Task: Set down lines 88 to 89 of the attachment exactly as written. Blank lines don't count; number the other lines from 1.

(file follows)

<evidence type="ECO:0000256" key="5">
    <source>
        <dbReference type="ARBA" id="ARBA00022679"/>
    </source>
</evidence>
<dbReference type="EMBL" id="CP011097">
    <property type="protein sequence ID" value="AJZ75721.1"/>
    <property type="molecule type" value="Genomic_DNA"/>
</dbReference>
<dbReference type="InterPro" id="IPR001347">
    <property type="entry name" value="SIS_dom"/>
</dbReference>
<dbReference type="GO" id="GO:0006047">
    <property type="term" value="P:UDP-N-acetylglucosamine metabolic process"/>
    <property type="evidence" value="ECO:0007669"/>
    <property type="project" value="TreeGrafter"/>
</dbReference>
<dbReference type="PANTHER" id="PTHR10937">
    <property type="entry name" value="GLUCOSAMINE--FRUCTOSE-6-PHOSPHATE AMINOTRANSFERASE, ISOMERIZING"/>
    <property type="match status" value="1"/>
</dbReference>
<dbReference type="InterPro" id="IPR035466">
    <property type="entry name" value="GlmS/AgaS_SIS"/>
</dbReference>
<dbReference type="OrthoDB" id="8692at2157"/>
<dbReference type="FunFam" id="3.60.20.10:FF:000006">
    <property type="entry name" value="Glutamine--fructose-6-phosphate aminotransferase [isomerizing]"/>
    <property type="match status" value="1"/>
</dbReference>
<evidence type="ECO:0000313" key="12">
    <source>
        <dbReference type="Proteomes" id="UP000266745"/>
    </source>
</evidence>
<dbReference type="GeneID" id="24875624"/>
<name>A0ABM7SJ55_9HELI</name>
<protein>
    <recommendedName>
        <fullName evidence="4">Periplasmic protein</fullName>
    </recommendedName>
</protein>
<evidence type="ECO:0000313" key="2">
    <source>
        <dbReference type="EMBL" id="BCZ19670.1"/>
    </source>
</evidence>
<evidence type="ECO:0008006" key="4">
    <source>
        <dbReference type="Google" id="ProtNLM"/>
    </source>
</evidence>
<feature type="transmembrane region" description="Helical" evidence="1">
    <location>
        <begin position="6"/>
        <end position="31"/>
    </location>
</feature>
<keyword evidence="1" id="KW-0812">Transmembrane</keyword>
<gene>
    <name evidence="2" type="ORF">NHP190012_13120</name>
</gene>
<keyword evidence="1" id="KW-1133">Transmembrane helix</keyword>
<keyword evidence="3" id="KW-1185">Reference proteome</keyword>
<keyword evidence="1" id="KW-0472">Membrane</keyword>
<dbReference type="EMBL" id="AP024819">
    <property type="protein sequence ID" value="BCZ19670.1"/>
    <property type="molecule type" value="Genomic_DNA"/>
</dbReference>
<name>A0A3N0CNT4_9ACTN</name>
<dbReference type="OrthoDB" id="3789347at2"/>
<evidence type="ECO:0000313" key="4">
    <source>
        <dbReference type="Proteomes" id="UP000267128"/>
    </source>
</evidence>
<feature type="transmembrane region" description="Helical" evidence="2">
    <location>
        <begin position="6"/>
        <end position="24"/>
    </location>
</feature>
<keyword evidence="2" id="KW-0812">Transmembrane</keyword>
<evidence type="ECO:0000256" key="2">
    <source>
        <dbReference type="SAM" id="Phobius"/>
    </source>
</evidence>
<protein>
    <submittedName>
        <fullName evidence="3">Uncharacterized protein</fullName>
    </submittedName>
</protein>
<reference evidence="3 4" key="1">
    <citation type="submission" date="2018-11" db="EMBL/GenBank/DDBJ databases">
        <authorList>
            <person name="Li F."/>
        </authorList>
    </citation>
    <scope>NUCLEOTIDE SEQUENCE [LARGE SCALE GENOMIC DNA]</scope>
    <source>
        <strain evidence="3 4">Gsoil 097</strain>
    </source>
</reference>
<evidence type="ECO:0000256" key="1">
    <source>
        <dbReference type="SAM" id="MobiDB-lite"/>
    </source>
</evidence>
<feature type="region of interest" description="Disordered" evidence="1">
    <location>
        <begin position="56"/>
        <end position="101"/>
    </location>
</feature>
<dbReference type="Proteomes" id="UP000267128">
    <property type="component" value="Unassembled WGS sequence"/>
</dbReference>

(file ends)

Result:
<protein>
    <submittedName>